Walking with their fathers in the desert, navigating by the stars beneath the incandescent Moon, instilled in two boys a love of the ever-changing sands–their beauty, mystery and power.
One of them, from Sudan, found inspiration in the monumental Nubian statues that he found among the shifting sands, while the other, an Egyptian, was stimulated by the Sufi music his father played, the rhythms and harmonies offering a gateway to the soul.
Each became artists and although they have never met face to face, they held a joint exhibition that captured their sense of wonder and the romance and majesty of the desert instilled by those boyhood journeys.
It was held at the Nairobi home of art dealer Veronica Paradinas Duro, director and founder of the GravitArt online gallery, heaved the furniture out of most of the rooms in her townhouse off Peponi Road, Westlands, and converted it into an open gallery–and a patch of desert.
Desert, in Nairobi? Sand was strewn over the floor of a sunken area around the sitting room fireplace, rugs and cushions were put in position and a small bit of the Sahara was there for guests to enjoy…minus the dunes, the caravans of camels, the Bedouin, baking days and freezing nights and all the other inconveniences of the real thing.
But it helped to set the scene and it mirrored the theme of the exhibition, which was called The Sky Inside You (A Reflection from the Desert).
The two artists inspired by those childhood walkabouts are the Sudanese Eltayeb Dawelbait and Egyptian painter Mostafa Sleem.
Eltayeb had admired Sleem’s canvases on a visit last year to Cairo and the two began to correspond about matters artistic via social media, during which the similarities of their childhood adventures emerged.
Spotting affinities in their work, Duro encouraged the contact and arranged a joint, themed exhibition.
The pop-up in her home was for only one day last month and no prices were posted, all the exhibits having been posted on her online gallery (www.gravitartgallery.com) where both the exhibition and representative works by many other artists can be seen in an ever-changing parade.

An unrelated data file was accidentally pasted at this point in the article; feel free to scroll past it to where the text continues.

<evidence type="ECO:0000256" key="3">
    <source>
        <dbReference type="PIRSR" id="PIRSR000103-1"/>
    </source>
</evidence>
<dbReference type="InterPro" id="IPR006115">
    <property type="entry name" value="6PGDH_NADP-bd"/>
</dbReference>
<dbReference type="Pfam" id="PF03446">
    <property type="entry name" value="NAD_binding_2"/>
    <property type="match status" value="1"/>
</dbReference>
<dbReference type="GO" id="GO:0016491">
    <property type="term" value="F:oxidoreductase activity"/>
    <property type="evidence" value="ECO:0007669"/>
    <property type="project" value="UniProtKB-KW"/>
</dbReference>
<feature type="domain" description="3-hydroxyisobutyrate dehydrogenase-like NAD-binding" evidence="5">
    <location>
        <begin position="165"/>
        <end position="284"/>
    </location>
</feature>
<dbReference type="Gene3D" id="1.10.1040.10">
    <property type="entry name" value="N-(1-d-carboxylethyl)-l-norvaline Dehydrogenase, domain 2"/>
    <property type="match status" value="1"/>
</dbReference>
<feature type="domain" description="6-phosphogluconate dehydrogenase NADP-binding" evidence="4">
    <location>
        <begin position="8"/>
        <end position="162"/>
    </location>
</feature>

The styles of Eltayeb and Sleem while superficially very different–one restrained and spare, the other riotously expressive–are similar in their love of line and the theme that binds them.
Eltayeb’s 24 constructions–paintings or wall sculptures, if you like–present his familiar noble heads scratched through layers of paint on reclaimed wood, producing deceptively simple looking works, with irregular perimeters and sudden, plunging depths.
They sit quietly on the wall yet command their space.
Sleem’s 15 paintings, oils and mixed media on canvas, are more traditional in their approach. They reflect the artist’s love of colour and his confident ability to deconstruct his subjects while retaining coherence across the canvas.
Showing these two artists together was a smart move; their differing styles are complementary, each resonating the more for being seen with the other.
Eltayeb’s series of parallel lines sweep through layers of existing paint to reveal the history of the matrix while superimposing on it his typical Nubian faces.
These works, often raw to the point of being industrially so, and sometimes left to follow the pattern of old drawers or panels and their frames — occasionally revealing their origins through hinges and handles left attached — at once celebrate the detritus of all our days and the richness of the artist’s cultural history.
They also reference those early walks among the dunes, bathed in moonlight, with titles like Shy Moon, The Beauty of the Moon and that old favourite Blue Moon.
Sometimes the stars take precedence. In Navigation for instance, a grid of dots in the bottom left corner of the piece represents the maps of stars by which the desert nomads, like sailors, find their way through the endless, rolling sands.
Camels are known as ships of the desert for a very good reason; the comparison between sand-strewn wastes and the oceans is both ancient and accurate.
As always Eltayeb’s palette is restrained–pale and spare; blues, soft greens and greys–as though scoured by the desert winds, making his black sgraffito markings all the more assertive. His paintings sit quietly yet give a sense that like the Bedouin, gentle and hospitable to strangers, they would be formidable, somehow furious if roused.
In that, they carry with them the fierceness, determination and adaptability needed to survive in the desert.
Sleem is at his roaring best in a painting called Midnight Mirage that bizarrely shows a man playing a saxophone; one of several with a musical theme.
But is a sax and in one case a cello vital accompaniment to a desert journey, essential baggage for a camel’s back? Or is this the music of the stars, falling in successions of twinkling notes as though from the black velvet sky?
In fact it reflects Sleem’s love of music that began with his father’s penchant for playing Sufi melodies.
And now moving swiftly from a branch of Islam to another of the world’s great monotheistic religions, I wish you, of all faiths or none, a Very Merry Christmas!
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